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6/21/2016 5:44 AM

The EDK and Double EDK

The EDK...The Myth...The Legend.  The European Death Knot, or simply the Flat Overhand Bend, has garnered much debate over the years, mainly due to its nickname containing the word “death”.  So where did the “EDK” term come from?  Was it from the knot failing... resulting in death by rapid deceleration... killing mountaineers and climbers worldwide?  Nope. 

There is a bunch of speculation on where the name originated, some say that when Americans saw European climbers connecting their ropes together with such a simple knot, at first glance it appeared sloppy and lacked the security of other knots.  Another theory (probably accurate), states that “back in the day” American climbers were seen using a dangerous anchoring technique in which webbing was tied around two anchors, then a single strand was pulled to the hot point, creating a triangle.  This creates an enormous amount of force on the anchors through vectors.  Apparently the Europeans saw this technique being performed and affectionately named it...” The American Death Triangle”.  As a result, potentially as an act of retribution coupled with the European’s affinity for joining ropes together with a flat overhand knot... it is now known as the “European Death Knot”.  ‘Merica.  

So the EDK and Double EDK is used every day throughout the world in the climbing, mountaineering, canyoneering, and mountain rescue communities.  Is there still push back, yes.  Some folks still prefer other techniques like the double fisherman’s or Figure 8.  We are not going to tackle this subject today, showing the Pros and Cons of every technique, on every rope material, in every environmental condition, but we will discuss two options in this Knot Series.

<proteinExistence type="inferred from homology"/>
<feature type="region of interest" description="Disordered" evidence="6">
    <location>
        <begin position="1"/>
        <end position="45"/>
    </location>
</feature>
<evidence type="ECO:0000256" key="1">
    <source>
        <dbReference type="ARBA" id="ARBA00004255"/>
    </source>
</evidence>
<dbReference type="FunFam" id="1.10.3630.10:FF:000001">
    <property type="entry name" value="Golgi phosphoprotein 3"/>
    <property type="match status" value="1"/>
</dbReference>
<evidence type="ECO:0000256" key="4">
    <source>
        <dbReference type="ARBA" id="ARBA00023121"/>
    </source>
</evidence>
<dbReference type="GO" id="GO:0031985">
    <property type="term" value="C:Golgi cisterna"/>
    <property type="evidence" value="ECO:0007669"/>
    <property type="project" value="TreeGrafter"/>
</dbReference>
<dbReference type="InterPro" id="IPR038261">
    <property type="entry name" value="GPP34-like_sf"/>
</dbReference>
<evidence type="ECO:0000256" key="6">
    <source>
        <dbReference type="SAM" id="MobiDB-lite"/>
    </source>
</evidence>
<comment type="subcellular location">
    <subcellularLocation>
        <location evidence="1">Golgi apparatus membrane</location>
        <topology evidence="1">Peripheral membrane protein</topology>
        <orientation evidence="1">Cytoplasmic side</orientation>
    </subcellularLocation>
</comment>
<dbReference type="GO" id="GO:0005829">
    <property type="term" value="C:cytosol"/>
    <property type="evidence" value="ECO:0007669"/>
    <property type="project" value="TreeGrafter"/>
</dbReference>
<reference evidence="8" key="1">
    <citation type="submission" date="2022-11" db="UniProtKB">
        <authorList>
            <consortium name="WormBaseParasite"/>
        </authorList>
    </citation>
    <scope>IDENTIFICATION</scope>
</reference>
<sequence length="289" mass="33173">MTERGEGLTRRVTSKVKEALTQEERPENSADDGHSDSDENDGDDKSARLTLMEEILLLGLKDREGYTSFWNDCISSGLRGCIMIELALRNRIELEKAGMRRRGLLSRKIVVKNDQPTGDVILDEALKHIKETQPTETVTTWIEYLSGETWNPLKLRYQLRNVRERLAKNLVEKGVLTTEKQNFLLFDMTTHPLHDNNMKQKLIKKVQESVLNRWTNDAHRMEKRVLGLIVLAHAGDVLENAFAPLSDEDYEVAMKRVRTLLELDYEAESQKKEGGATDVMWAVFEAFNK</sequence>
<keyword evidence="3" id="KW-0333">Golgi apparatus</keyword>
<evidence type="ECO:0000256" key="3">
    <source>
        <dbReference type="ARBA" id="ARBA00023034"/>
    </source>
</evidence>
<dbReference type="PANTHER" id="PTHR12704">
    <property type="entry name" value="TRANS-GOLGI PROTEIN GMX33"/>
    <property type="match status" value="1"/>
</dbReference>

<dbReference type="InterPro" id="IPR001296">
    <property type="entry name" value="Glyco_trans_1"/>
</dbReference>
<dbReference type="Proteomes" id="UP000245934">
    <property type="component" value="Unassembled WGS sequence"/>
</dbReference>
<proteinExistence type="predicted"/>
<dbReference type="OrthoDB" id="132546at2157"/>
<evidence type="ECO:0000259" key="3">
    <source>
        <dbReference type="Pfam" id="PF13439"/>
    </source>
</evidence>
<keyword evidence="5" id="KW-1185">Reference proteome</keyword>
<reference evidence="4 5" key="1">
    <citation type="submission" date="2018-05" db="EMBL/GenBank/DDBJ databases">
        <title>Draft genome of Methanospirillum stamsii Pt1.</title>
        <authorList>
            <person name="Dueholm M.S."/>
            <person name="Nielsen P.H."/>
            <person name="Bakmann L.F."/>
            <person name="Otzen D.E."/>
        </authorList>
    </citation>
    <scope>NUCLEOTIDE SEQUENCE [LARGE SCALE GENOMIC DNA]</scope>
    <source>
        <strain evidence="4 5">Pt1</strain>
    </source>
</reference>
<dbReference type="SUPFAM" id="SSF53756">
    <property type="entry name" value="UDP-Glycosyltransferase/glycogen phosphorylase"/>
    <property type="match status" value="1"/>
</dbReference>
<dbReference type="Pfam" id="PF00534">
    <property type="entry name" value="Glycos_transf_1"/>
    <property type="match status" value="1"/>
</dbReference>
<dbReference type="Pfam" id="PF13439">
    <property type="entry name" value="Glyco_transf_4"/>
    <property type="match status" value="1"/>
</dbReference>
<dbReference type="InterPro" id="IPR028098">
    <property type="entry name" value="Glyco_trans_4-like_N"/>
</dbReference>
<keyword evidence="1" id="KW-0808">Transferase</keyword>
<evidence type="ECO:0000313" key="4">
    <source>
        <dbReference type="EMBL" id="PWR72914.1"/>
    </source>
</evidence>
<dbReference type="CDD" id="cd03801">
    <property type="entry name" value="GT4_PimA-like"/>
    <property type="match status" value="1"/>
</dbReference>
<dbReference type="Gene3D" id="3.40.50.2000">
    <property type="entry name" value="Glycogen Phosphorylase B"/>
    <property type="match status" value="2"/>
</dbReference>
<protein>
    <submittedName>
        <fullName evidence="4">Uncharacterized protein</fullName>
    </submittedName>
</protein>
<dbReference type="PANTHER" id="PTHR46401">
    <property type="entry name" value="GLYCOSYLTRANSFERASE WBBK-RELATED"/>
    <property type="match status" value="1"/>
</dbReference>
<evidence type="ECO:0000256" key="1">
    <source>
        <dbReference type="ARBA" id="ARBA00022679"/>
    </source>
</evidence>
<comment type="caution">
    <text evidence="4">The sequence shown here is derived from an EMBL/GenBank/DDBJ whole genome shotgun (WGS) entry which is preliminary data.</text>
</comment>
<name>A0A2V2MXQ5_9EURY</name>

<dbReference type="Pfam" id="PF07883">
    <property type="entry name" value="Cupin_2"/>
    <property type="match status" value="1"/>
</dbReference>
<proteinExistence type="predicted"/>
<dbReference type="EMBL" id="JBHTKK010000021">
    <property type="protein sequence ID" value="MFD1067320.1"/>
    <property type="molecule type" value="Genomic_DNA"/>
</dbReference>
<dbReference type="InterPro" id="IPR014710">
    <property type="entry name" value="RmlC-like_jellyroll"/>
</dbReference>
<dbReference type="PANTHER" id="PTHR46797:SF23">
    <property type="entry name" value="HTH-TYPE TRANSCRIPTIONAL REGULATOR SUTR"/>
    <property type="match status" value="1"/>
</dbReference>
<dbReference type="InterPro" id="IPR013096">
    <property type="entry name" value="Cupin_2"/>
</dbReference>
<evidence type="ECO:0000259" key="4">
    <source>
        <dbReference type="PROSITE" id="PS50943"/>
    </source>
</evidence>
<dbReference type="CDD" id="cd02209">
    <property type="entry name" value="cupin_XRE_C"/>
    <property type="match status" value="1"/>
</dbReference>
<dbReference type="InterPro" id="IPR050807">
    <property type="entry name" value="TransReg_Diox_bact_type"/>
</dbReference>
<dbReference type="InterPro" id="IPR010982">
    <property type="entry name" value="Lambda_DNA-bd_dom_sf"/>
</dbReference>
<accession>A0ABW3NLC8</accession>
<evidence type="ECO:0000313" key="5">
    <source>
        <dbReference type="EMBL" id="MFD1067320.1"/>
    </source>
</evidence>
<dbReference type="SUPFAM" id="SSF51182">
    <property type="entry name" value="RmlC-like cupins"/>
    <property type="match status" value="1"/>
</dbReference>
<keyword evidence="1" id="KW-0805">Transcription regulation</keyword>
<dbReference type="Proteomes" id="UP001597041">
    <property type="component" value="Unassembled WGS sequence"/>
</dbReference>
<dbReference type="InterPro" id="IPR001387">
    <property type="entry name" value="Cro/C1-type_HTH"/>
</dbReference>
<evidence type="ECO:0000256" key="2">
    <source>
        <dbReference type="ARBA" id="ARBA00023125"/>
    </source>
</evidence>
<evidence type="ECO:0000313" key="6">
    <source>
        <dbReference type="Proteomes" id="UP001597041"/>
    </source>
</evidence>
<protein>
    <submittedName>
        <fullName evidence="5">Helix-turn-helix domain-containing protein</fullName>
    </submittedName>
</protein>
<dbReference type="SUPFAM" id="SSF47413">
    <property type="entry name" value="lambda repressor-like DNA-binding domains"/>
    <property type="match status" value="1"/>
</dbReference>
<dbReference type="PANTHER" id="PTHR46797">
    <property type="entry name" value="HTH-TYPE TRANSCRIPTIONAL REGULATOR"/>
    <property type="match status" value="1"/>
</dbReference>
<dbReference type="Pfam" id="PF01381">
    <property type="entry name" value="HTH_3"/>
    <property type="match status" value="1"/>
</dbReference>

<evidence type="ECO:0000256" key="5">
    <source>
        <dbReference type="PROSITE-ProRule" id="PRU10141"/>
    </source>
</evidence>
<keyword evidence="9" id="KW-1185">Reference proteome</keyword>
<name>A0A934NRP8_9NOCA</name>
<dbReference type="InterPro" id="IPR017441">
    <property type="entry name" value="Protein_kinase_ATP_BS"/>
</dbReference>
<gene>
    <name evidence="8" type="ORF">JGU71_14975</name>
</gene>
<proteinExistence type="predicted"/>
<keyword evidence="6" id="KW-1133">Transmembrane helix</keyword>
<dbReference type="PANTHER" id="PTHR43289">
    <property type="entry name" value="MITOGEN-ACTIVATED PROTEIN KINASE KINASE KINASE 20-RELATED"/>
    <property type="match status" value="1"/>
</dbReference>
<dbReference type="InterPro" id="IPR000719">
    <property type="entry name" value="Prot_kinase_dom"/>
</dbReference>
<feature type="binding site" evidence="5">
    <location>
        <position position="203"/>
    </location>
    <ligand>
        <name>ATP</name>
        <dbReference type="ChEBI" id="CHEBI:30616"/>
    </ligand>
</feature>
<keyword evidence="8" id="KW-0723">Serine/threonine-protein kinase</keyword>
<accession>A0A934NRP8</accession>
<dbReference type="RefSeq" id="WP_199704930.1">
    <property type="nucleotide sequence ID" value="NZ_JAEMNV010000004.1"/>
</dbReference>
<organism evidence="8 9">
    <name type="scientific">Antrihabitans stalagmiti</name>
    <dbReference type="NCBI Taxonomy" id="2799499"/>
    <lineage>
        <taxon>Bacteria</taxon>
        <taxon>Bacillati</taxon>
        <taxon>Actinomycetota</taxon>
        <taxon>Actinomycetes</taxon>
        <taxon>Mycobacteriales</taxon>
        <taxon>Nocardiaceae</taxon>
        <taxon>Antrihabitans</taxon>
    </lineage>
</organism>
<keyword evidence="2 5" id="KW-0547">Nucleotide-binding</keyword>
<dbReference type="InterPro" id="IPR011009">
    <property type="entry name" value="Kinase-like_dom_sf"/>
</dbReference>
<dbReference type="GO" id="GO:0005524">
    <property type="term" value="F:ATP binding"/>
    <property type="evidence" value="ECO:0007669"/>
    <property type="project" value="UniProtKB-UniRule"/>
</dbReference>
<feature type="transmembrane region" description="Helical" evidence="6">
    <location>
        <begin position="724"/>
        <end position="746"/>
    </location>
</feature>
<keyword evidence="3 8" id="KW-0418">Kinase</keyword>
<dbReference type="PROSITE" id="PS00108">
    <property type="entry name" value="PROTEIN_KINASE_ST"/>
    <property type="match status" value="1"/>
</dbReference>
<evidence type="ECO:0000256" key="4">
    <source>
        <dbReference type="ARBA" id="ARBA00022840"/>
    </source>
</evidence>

We use the EDK, it is our “Hasty” technique for joining ropes.  We have used it extensively, and even when we have gone with the single EDK method with 12” tails, we have never had it even roll once.  As a side note, the 12” inch tail requirement is due to…while under stress / load, the overhand can roll.  When looking at many of the various pull tests, the force required for the overhand to roll varies depending on rope material, environmentals (wet, frozen, dry) and rope diameter.  As we stated, we have not had the EDK roll on us ever, even when using in a mechanical advantage, but if this is a concern for you...tie a double EDK.  Why do we prefer this or the Double T Fisherman’s, because of the way it pulls when we are retrieving our rope and/or anchor.  The EDK and the Double T, when pulled, “ride” with the knot upright placing the flat portion on the surface so it gives you the least chance of snagging.  These are two of many techniques.  We also (as of lately) have also been using the “Offset Bound Overhand Bend and the “Double Overhand” …check out those videos too.


 
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